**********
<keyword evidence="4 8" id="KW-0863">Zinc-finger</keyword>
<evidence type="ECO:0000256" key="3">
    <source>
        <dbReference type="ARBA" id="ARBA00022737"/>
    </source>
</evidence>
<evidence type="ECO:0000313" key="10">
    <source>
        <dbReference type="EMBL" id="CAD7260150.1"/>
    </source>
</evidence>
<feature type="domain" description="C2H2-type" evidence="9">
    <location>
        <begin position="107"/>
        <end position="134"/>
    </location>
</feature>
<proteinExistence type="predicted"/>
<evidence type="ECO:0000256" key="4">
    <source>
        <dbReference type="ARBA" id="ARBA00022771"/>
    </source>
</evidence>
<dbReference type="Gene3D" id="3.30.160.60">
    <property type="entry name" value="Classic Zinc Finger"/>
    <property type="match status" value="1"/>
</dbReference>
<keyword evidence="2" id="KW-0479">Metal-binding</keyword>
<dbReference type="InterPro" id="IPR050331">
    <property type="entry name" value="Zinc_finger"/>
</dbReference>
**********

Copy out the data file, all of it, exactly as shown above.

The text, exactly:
<keyword evidence="4 8" id="KW-0863">Zinc-finger</keyword>
<evidence type="ECO:0000256" key="3">
    <source>
        <dbReference type="ARBA" id="ARBA00022737"/>
    </source>
</evidence>
<evidence type="ECO:0000313" key="10">
    <source>
        <dbReference type="EMBL" id="CAD7260150.1"/>
    </source>
</evidence>
<feature type="domain" description="C2H2-type" evidence="9">
    <location>
        <begin position="107"/>
        <end position="134"/>
    </location>
</feature>
<proteinExistence type="predicted"/>
<evidence type="ECO:0000256" key="4">
    <source>
        <dbReference type="ARBA" id="ARBA00022771"/>
    </source>
</evidence>
<dbReference type="Gene3D" id="3.30.160.60">
    <property type="entry name" value="Classic Zinc Finger"/>
    <property type="match status" value="1"/>
</dbReference>
<keyword evidence="2" id="KW-0479">Metal-binding</keyword>
<dbReference type="InterPro" id="IPR050331">
    <property type="entry name" value="Zinc_finger"/>
</dbReference>